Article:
St Lucia is a town that exists for tourists - nestled inside the iSimangaliso Wetland Park on KwaZulu-Natal's Elephant Coast, it's a prime spot for setting up a headquarters for exploring the region.
Driving into the small town, you're bombarded with signs for so many tourists activities, you might start getting a little anxious on deciding what to do with your limited time - especially when it's only a two-day stop between Durban and Sodwana Bay.
But despite the smorgasbord of activities, you can still manage to see a lot in that time, if you organise your time well. After a gruelling almost week-long diving course, relaxing at the side of a lovely pool while snacking on strong local cheese bought at a random detour, St Lucia gives you the chance to catch your breath.
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Stay: Monzi Safaris
Right in the heart of town, this is a one-stop-shop for a variety of accommodation options - safari tented camp, lodge and backpackers (I opted for this option). It has two beautiful pools that are sublime after a long day of exploring, with comfortable lounging for when you want to curl up to a book or catch some rays.
If you book early enough on the day, Monzi also offers a scrumptious Zulu dinner with all the works - from steamed bread to pap to samp alongside aromatic stews - and it's cheaper than any restaurant meal. You also get to share the meal with other guests (normally backpacking internationals) - a great chance to meet new people for beers later in town.
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See: Hippos and crocodiles on a boat cruise
The St Lucia Wetlands and Lake is the capital of hippos and crocodiles, both flexing some scary teeth as they bob in and out of the water.
This is one of the most popular activities to be advertised around town, so it's good to shop around a bit for the best prices instead of deciding on the first one you see.
Do: Snorkel at Cape Vidal
Forming part of iSimangaliso, Cape Vidal has a beautiful snorkelling spot where you don't need to be experienced to see the beautiful creatures of the sea. But being able to snorkel is very much dependent on the weather and the tide so be sure to check at your accommodation if they think it's a good day to go. There are also snorkelling tours on offer from St Lucia and at the Cape Vidal beach where you'll be able to hire snorkelling gear if you don't have your own.
On the way you'll drive through some of the wildest parts of iSimangaliso, filled with most of the big game including rhinos (which are heavily protected). We opted for a safari drive which takes the stress out of driving with a cheap rental, you learn a lot more about the animals and you will definitely not get lost.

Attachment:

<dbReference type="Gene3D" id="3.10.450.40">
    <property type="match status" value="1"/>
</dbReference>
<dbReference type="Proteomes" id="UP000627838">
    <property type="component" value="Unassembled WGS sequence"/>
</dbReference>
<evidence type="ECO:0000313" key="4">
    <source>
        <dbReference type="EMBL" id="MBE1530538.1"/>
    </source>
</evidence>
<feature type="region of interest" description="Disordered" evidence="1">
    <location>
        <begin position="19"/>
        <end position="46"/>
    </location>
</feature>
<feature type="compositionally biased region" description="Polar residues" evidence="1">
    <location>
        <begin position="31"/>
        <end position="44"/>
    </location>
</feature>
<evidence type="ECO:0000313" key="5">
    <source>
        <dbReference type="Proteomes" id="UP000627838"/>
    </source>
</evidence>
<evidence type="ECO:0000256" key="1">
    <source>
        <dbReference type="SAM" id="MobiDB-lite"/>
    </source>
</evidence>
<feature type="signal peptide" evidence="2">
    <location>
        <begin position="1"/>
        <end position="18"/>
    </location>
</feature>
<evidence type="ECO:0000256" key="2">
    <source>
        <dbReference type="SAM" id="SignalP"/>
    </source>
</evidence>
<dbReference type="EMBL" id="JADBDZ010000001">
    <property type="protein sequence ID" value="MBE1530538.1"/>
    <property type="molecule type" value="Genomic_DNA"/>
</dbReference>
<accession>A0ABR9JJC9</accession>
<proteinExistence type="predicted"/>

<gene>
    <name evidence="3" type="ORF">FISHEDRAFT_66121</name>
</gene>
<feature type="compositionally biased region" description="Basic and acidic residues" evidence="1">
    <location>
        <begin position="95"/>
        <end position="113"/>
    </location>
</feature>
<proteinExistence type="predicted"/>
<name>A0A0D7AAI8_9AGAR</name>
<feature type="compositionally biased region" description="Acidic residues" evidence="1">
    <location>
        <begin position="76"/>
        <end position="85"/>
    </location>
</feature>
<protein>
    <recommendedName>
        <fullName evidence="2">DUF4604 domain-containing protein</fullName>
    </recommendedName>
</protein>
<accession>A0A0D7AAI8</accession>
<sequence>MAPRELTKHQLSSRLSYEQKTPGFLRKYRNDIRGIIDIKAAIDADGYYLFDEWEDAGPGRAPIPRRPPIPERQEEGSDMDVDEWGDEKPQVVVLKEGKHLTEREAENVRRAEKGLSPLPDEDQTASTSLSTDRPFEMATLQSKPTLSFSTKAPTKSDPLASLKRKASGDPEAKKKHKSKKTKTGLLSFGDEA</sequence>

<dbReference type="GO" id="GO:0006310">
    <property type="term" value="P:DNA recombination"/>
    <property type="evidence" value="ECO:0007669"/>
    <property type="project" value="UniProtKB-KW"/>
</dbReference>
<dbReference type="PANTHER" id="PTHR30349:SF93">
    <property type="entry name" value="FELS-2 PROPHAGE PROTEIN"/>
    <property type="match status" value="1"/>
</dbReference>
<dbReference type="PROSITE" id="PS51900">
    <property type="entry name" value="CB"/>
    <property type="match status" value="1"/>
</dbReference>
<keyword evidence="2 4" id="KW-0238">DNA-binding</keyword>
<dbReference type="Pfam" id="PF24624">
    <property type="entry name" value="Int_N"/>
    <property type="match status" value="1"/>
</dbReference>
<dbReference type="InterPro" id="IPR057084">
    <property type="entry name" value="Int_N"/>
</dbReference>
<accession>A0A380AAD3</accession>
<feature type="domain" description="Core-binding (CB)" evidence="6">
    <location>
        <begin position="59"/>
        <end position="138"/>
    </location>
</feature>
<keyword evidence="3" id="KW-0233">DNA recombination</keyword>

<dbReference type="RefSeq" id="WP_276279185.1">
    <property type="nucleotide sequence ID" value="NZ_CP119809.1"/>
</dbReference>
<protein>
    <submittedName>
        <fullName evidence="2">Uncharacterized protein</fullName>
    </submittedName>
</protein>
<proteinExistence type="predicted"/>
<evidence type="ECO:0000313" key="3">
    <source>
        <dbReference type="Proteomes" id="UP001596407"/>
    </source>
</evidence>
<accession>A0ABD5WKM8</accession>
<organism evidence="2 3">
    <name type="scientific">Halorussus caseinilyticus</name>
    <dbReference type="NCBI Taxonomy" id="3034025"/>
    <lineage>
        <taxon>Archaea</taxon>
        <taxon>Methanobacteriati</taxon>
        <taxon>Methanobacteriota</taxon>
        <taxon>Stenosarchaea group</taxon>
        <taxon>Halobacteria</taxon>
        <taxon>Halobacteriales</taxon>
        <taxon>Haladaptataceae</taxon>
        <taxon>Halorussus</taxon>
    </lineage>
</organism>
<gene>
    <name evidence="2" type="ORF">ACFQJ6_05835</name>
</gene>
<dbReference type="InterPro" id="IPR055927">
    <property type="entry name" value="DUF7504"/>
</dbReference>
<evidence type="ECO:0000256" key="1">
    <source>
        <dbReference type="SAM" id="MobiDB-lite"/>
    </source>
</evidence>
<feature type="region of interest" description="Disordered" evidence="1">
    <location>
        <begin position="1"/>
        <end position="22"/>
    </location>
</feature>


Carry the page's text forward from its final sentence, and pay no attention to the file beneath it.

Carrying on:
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Eat: A peeled pineapple like an ice-cream
Besides the traditional Zulu cuisine - which is a must-do if you're not Zulu - you must have some pineapple. Driving through the province this golden fruit is abundant everywhere, ranging from giants to tiny pipsqueaks, but when you're from the Western Cape they taste like they have just fallen from heaven.
In St Lucia, you will easily find a stall selling small pineapples like ice-creams - peeled and cut around its stem so that you can eat while holding it. Just watching these experienced women slice through one in seconds is also interesting to watch.
Drive out for: the Cheese Farm in the middle of nowhere
On our way to St Lucia, the GPS took us on some strange roads through horror-esque plantations until we saw a billboard for a cheese farm. With time to kill we took the detour, hoping it's not some serial killer lure, and found ourselves on a massive goat farm, with a cute family-friendly restaurant and a lot of cheese.
If you opt for the cheese tour, you get to milk a very don't-give-a-hoot goat and taste every goat version of cheese you can think of. Safe to say we ended up buying an entire platter and smelt like goat for two days - but it was worth it.
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When: Avoid springtime
We opted for November because of prices and timing, but one thing you don't expect in KwaZulu-Natal during this time is the wind. Whenever you want to head to the beach the gust of wind tells you no, even though temperature-wise it was still pleasant.
The popular periods are during the dry season in winter for the animals, whereas in summer the humidity and crowds can be cumbersome but the landscapes will be exploding with greenery. I would say late summer is a good bet for the best of both worlds.
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